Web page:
In ten minutes, he's back. He leans against the kitchen counter, sipping tea, and props up each of Lavender's photographs again, until the smiling faces in the silver frames peer out into this new room. They provoke a monologue of parental affection, too, and whilst they unfold clothes and hang them up with a flick of their wand Lavender is reacquainted with the story behind each and every moment frozen in their frames.

Parvati is helping, attaching the frames to the walls and nodding and laughing and smiling as her Dad continues to speak. Lavender, though, is quiet – ever since the first time she saw a muggle photograph, she finds them slightly disturbing: the thought of an image forever frozen at a particular moment, of stagnation and fixture. Of nothing able to change. Worse, though, the pictures remind her of the scars on her face and neck and side – never again will she look the way she does in those photos, because of the ugly cross stich that he bit into her neck. She doesn't want the photos on her walls but has no idea how to voice her concerns, so she simply doesn't. She stays silent.

"It's a nice place you've got here." Her Dad says when they've finished: her collection of books has been alphabetised in her bookshelf, her robes are colour coordinated, her make-up is shoved into one of the draws in the bathroom.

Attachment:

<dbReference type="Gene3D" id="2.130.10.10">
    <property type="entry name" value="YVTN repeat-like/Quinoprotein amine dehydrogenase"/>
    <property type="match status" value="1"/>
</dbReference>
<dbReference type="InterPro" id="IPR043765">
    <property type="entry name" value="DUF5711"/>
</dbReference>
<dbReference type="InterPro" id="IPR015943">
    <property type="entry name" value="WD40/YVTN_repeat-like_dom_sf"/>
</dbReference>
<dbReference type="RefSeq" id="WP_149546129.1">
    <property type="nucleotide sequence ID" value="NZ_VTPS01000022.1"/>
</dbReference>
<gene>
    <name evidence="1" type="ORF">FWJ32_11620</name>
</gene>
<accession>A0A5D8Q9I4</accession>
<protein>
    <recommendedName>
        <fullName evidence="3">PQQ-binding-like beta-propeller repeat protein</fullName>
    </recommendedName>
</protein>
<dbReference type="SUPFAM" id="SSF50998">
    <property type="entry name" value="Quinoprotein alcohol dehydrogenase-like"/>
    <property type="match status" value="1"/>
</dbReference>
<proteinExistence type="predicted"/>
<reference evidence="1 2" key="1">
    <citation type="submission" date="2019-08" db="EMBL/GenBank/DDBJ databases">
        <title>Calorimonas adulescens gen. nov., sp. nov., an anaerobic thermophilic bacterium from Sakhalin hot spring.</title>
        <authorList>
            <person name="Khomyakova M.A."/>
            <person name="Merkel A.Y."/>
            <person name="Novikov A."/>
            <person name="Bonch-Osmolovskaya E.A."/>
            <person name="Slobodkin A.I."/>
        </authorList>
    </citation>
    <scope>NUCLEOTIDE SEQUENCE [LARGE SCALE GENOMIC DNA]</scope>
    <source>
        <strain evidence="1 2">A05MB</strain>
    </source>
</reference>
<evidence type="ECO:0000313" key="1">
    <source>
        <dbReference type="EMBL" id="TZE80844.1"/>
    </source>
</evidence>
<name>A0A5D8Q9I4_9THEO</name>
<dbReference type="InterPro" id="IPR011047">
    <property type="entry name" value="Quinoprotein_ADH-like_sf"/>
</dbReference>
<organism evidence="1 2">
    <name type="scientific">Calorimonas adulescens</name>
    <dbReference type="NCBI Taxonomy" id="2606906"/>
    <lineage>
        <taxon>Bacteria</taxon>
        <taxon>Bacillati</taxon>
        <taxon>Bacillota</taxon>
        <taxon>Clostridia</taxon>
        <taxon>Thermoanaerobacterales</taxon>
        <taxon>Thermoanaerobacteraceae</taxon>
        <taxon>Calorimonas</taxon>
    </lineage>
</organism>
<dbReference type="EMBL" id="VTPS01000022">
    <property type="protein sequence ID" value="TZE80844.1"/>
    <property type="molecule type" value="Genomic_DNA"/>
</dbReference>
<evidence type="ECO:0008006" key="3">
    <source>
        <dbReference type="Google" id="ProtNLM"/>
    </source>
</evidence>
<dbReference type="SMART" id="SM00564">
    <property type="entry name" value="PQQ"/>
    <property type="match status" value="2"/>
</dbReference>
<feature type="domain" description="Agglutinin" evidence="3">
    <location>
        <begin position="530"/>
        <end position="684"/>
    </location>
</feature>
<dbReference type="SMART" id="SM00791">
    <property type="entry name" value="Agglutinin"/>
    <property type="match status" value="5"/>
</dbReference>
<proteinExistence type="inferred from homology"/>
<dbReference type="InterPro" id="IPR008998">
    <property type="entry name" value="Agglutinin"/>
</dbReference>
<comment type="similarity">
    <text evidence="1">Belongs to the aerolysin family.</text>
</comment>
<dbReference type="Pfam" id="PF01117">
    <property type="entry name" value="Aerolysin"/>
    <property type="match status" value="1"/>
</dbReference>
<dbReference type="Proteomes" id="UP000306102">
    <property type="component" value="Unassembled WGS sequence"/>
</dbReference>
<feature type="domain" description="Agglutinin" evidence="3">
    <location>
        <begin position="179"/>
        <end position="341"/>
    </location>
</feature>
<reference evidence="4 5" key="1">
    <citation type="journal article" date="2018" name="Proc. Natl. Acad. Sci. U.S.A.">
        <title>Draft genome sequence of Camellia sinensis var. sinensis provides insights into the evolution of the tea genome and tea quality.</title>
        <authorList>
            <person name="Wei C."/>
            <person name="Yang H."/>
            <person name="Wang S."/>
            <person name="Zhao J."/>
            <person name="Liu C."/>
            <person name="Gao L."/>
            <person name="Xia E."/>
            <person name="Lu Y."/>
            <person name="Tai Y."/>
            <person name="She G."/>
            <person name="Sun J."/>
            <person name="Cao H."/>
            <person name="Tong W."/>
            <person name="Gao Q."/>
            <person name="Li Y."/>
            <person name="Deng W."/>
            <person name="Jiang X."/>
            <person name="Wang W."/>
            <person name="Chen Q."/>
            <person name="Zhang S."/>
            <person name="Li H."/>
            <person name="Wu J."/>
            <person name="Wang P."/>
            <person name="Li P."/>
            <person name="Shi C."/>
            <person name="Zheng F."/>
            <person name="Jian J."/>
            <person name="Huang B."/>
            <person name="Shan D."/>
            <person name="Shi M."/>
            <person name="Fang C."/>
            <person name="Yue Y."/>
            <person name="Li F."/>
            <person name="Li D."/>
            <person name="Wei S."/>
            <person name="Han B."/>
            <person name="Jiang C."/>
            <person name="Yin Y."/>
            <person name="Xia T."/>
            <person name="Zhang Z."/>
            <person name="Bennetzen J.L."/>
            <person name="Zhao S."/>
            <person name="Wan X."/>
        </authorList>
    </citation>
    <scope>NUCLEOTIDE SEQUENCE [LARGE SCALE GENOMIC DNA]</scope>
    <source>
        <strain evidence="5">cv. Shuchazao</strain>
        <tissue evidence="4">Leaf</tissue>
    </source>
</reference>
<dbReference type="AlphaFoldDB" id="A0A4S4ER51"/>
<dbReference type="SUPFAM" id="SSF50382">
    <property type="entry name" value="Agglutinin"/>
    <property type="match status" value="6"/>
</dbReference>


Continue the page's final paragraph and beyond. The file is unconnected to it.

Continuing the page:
"Lavender picked it out," Parvati says, smiling over the third cup of tea of the day, "I love it."

Lavender loved it too when she peered over the tiny photograph in her hospital bed. Now she is full of the disconcerting feeling of having stepped into the photograph – she feels like she has shrunk into it, that if someone where to look through the brochure they might see a tiny version of herself leaning against the kitchen table and her photo frames attached to the walls.

Parvati and her parents start chatting about Parvati's new job (helping in her father's potion company) and Lavender can feel some strange emotion choking up the back of her throat. She puts it down to having just moved out of her parents' house, although she feels that, in a way, she moved out when she was eleven, and casts it aside as irrelevant. Then, when there is a lull in the talk, her Mother declares that they should probably get back home – both her parents hug her, then once again they disappear and, suddenly, Lavender's new life has officially started.